Fukushima radiation after accident was not harmful

Fukushima radiation after accident was not harmful

Radiation levels that were exposed to the Japanese, including residents of Fukushima Prefecture, after the nuclear plant accident that followed the earthquake and tsunami of 2011 were lower than the limit considered harmful to health.

This is established in a report by an international panel of 30 experts convened by the World Health Organization (WHO) who analyzed the radiation dose found in people who lived in the town of Fukushima (more than 20 miles from the center ), the rest of Japanese residents and representatives of neighboring countries worldwide.Fukushima radiation after accident was not harmful

The report’s conclusion is that neither group has radiation levels above the health risk limits established by the International Commission on Radiation Protection (ICRP).

The ICRP recommends radiation levels below the band 20-100 mSv (millisieverts) and increased levels of radiation were found in residents of two of the towns of Fukushima Prefecture but was limited to a band of 10-50 mSv.

The sievert measures the radiation dose absorbed by living matter, and in millisieverts listed symptoms in humans by radiation accumulated over a year.

“In the prefecture of Fukushima and neighboring prefectures in the estimated effective doses are below the internationally agreed reference levels,” concludes the report.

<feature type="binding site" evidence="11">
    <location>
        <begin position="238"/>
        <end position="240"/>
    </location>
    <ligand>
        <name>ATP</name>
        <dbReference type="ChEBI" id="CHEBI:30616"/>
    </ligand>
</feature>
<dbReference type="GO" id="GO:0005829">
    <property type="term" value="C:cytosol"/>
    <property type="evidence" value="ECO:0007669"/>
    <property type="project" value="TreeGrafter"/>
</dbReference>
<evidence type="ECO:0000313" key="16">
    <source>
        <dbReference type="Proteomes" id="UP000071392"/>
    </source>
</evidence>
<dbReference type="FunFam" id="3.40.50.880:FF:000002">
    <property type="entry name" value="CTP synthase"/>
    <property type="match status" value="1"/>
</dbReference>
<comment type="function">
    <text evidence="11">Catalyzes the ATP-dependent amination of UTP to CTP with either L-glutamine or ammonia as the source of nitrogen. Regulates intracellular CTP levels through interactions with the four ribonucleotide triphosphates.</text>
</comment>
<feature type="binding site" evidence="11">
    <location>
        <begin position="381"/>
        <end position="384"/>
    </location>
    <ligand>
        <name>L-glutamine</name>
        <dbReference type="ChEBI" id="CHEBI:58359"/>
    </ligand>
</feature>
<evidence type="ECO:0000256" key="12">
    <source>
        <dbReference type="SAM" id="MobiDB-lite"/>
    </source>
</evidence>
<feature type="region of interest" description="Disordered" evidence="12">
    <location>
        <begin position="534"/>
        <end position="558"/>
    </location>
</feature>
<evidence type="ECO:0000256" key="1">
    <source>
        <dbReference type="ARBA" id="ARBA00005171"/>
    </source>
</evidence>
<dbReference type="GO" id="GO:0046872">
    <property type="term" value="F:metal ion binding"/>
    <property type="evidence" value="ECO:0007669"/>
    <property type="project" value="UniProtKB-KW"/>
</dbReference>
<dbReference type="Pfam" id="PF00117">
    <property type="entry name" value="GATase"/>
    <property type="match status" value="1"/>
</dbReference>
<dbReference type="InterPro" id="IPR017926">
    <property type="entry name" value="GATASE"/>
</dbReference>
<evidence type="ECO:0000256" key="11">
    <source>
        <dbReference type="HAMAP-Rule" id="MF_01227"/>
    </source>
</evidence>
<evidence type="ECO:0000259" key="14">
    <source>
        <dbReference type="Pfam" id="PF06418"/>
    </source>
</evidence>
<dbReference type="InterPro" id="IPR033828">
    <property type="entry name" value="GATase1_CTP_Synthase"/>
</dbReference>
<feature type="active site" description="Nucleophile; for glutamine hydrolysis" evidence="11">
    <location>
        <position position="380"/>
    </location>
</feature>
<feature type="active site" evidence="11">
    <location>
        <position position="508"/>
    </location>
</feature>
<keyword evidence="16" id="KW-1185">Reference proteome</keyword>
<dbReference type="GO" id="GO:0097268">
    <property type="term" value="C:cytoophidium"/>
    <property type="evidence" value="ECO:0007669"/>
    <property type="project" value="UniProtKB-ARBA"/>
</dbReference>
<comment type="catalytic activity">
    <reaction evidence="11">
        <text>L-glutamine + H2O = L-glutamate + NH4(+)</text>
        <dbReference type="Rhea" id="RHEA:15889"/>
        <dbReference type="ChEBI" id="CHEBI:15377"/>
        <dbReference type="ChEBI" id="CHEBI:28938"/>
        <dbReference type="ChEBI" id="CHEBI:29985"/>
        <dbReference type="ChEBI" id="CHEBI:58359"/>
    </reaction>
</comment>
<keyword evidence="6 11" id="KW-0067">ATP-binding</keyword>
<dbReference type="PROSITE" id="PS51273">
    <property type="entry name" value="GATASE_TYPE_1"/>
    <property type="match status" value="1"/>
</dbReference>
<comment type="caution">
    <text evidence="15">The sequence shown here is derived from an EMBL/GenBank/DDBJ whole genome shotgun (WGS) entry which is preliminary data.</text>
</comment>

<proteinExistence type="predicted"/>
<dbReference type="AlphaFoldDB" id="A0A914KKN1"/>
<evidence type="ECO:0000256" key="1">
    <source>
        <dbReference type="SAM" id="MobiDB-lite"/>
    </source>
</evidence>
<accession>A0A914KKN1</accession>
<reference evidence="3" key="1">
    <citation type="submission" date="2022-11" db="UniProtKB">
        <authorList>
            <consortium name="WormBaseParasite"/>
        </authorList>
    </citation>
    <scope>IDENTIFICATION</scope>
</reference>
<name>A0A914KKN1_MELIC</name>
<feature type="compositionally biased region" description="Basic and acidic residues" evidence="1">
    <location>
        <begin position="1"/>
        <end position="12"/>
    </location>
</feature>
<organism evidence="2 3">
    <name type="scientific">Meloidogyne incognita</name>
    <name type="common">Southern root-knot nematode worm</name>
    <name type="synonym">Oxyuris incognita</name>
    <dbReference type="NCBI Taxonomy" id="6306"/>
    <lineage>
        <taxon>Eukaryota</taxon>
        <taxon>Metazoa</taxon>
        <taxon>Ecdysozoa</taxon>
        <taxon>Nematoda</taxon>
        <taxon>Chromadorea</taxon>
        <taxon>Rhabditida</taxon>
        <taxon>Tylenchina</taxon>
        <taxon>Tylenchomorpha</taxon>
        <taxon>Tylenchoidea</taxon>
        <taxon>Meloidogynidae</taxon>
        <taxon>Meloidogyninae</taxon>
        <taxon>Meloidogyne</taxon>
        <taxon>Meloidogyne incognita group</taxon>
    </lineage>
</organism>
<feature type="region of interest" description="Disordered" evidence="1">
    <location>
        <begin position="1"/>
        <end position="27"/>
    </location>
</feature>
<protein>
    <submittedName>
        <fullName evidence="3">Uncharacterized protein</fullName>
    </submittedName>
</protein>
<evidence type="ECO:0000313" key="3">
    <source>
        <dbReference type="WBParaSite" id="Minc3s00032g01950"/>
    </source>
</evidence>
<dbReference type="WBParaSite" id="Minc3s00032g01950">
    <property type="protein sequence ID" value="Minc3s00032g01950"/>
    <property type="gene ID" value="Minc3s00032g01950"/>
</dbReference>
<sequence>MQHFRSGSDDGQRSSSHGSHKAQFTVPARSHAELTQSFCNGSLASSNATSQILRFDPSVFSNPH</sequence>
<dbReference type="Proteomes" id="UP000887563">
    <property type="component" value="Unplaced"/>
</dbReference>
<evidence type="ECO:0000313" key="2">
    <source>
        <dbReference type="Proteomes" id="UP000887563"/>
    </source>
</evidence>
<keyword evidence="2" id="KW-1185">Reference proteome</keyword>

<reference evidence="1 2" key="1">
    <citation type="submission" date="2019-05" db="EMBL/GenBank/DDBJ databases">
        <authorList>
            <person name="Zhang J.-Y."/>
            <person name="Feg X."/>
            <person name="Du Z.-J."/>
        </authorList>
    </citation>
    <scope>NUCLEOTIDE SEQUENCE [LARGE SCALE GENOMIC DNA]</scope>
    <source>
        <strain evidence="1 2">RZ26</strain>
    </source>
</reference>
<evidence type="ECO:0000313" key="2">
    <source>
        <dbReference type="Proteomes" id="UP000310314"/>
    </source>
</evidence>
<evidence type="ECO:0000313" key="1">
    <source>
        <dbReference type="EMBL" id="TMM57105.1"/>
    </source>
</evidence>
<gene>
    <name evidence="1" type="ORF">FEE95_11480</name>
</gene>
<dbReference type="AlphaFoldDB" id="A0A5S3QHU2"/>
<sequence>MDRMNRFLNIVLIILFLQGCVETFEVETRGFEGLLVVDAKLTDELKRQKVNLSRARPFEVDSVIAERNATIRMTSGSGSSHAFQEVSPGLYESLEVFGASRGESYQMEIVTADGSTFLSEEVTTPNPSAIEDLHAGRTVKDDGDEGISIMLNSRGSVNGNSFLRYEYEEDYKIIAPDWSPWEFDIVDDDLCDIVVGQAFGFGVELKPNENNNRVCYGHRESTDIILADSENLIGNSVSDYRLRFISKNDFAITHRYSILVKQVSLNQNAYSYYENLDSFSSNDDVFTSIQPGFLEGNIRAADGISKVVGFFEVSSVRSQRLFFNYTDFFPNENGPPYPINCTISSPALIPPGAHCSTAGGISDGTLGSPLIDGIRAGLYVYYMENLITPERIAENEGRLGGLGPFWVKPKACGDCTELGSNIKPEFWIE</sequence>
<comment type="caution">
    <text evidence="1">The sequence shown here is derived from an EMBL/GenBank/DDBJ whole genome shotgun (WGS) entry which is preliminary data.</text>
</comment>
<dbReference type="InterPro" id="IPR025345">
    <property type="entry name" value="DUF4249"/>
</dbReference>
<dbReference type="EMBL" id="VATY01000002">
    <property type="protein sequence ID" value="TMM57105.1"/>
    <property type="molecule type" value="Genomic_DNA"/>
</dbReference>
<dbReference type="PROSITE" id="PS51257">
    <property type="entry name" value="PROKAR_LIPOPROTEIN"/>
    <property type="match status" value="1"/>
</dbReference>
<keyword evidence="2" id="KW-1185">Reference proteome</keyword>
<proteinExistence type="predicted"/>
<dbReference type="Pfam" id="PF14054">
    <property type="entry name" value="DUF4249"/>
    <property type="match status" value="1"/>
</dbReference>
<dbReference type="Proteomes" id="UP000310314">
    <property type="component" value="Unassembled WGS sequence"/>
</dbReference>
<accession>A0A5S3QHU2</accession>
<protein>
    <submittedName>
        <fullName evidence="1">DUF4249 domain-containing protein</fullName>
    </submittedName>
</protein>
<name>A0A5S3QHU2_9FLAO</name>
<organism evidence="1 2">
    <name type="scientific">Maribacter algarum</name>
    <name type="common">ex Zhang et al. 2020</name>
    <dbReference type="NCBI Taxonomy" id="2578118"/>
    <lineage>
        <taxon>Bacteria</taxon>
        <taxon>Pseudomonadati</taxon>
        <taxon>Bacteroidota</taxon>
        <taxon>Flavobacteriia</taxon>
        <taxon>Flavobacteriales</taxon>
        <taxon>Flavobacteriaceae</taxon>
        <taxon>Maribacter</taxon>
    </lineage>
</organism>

The text states that the doses found in both the near Fukushima prefectures and the rest of Japan “are low.”

It also indicates that “one can conclude that the estimated doses outside Japan caused by the accident of the Fukushima plant are below (and much lower) dose levels established by the radiation protection as ‘very small’.”

The figures indicate that except for these two localities in Fukushima prefecture where the levels were of 10-50 mSv, the rest of the towns were established in 1-10 mSv, in the neighboring prefectures of the accident were between 0.1 to 10 mSv, and the rest of the region between 0.1 to 1 mSv.

In the rest of the world estimated levels were lower than 0.01 mSv and, in general, “significantly lower” than this limit.

The study also analyzed the levels of radiation found in the thyroid of individuals evaluated and obtained similar conclusions.

The experts measurements based on public information provided by the Government of Japan and made its assessment against: external exposure of humans to radionuclides in the soil or containing the radioactive cloud, to the possible inhalation radionuclides, or ingestion through the water or food.

Also divided the population into three age groups: 1 year, 10 years and adults.

The text concludes that people higher levels of absorbed radiation was due to inhalation and exposure to both radiation and cloud contact with contaminated soil.

As they move away from the crash site, people were exposed to radiation by eating radioactive food.

The study did not examine the levels of radiation from the people who were within less than 20 kilometers from the nuclear plant, not the workers who worked on it after the accident.

The report’s conclusions are only on the levels of radiation and does not analyze in depth the overall risks to the health of people exposed, an evaluation which engages another international working group convened by WHO and whose findings are expected during this summer.


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